I don’t even know how long but it became pretty clear to me that the fire department had 26 firefighters putting this fire out. Twenty-six men were there doing this. There’s all of this ash and smoke billowing off of this garage. Other than the main frame around the garage, it was burnt to the ground. I gathered on the street and all the neighbors are on the street after the fires were put out. “Is everyone okay? Is everyone accounted for? The animals? No fatalities. No one’s missing. That’s good.”
The power lines were completely melted, the internet lines, everything around. There was a healthy palm tree right next to the garage that is charred ash. It’s one of those things where I’ve never up close seen that kind of devastation to a structure. I’ve never been around hurricane damage, flooding or a fire of this kind. I’m still very much resetting my nervous system. I’m taking a lot of anti-anxiety supplements and respiratory supplements for all the smoke that I inhaled because even though I had all the windows closed, you could still smell smoke inside the house.
There’s a lot of other things I could say about this but the main point is for all of the precautions that we take in life to feel safe to mentally compartmentalize danger in our lives, we need to realize and be present to the fact that we can check out of here in any moment. We can die at any time, despite our best efforts to protect ourselves and mitigate the danger.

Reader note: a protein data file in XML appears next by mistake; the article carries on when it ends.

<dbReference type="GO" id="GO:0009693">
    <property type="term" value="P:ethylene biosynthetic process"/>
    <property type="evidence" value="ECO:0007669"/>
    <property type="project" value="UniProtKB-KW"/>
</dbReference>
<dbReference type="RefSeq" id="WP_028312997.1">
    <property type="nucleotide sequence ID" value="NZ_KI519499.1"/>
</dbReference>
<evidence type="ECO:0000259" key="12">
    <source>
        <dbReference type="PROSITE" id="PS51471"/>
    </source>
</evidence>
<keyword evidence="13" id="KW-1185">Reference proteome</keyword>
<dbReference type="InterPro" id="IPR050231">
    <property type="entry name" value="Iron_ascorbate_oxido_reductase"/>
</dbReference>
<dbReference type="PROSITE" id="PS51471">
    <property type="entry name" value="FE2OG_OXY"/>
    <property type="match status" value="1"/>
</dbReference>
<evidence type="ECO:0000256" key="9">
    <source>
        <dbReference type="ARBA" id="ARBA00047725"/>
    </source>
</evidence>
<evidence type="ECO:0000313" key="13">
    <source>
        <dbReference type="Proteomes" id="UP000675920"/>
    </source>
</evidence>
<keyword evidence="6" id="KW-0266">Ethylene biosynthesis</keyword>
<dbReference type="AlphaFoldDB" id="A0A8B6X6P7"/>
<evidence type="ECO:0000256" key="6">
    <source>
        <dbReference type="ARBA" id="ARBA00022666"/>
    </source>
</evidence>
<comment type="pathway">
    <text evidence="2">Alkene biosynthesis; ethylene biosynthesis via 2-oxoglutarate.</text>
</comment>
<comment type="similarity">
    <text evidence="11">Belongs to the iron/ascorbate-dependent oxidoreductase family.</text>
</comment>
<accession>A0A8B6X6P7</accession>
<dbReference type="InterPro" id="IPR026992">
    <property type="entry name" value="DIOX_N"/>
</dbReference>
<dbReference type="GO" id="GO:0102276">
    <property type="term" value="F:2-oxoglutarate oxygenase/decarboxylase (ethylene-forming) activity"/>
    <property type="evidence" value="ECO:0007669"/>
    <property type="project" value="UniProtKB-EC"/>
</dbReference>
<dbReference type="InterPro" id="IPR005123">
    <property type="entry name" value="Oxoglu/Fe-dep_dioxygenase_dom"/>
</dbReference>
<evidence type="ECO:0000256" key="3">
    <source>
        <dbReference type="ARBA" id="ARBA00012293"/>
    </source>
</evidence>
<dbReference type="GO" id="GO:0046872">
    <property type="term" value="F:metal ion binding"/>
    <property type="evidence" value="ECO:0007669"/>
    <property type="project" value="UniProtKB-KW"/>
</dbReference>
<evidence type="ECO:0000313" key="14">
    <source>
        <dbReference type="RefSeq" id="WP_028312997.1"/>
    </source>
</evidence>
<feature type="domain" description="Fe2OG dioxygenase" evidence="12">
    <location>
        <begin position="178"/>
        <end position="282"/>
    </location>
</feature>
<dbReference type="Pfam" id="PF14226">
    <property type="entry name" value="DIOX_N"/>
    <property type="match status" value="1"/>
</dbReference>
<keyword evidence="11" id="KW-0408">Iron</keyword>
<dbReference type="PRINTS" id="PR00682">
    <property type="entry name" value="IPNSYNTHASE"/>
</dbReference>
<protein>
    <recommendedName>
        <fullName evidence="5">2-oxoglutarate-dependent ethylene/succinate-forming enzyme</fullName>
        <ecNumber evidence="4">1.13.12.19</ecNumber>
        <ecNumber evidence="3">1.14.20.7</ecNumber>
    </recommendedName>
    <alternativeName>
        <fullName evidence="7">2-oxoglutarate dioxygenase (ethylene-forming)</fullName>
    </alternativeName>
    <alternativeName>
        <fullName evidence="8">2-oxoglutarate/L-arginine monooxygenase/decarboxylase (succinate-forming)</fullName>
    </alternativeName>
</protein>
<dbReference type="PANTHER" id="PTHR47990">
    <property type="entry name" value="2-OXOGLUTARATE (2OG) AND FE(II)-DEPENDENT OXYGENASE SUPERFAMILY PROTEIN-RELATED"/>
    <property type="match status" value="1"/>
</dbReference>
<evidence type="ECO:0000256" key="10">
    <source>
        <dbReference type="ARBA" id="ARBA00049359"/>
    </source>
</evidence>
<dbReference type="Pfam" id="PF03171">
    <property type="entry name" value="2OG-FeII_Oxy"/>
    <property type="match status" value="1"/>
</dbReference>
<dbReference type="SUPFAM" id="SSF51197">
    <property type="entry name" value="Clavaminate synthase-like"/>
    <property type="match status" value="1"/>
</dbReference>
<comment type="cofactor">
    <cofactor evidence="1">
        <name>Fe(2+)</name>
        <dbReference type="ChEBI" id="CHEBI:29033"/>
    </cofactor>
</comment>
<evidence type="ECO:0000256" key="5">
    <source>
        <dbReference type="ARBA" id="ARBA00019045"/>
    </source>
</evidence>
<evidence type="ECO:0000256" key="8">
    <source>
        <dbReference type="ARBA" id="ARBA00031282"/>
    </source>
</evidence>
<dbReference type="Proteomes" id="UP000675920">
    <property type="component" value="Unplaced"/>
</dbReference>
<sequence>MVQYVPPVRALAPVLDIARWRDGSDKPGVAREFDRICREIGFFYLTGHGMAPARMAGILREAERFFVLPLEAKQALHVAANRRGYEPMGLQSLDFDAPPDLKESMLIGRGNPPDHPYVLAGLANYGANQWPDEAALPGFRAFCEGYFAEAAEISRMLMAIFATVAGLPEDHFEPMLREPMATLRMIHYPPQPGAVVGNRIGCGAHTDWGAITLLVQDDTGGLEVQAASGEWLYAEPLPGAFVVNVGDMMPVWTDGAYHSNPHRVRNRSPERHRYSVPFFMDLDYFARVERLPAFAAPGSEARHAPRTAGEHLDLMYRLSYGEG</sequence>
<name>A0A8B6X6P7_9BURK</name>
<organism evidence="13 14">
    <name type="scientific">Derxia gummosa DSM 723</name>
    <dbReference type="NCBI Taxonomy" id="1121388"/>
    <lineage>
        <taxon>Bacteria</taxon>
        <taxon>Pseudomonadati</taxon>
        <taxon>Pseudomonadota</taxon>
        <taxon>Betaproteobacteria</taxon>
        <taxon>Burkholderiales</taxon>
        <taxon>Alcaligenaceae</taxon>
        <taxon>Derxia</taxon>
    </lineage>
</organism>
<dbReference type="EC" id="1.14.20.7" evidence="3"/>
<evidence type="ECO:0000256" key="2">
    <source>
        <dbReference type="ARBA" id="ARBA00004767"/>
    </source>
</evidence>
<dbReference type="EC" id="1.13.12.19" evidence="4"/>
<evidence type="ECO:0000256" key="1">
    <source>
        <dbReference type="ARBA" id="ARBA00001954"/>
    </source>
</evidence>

I don’t know if I mentioned this because my mind is fuzzy but two weeks to the day prior to this garage burning to the ground, which they suspected was arson, a 36-year-old man was shot and killed in the exact same spot in front of that same garage. From what I’ve been talking to people about in the neighborhood, they suspect it was potentially linked that whoever killed this young man may have lit that garage on fire to destroy any evidence. It’s been an intense time in my neighborhood. My focus is trying to find balance again mentally and neurologically with my nervous system. It’s an image that will be imprinted on my consciousness forever because I’ve never ever seen anything like that before.
As an aside, before I hear your thoughts on this, Whit, it makes me think about all of the millions of acres of wildfires that have burned here in the West. I’m blessed to have not lost my home. My fence caught on fire a little bit but it was okay. Think about the level of devastation that the fires are causing, all of the people and animals who’ve lost their lives and the people’s homes that have burned to the ground. I’m nowhere near that. I’m safe and everyone’s okay. To even get a glimpse of that, it’s a horrifying wake-up call. It makes me realize the fragility of life. I’m grateful for the fact that everyone’s safe and okay. My girlfriend’s okay. I’m okay. The baby’s here. The animals are okay. I’m still processing everything. It’s still something that brings up a lot of emotions for me.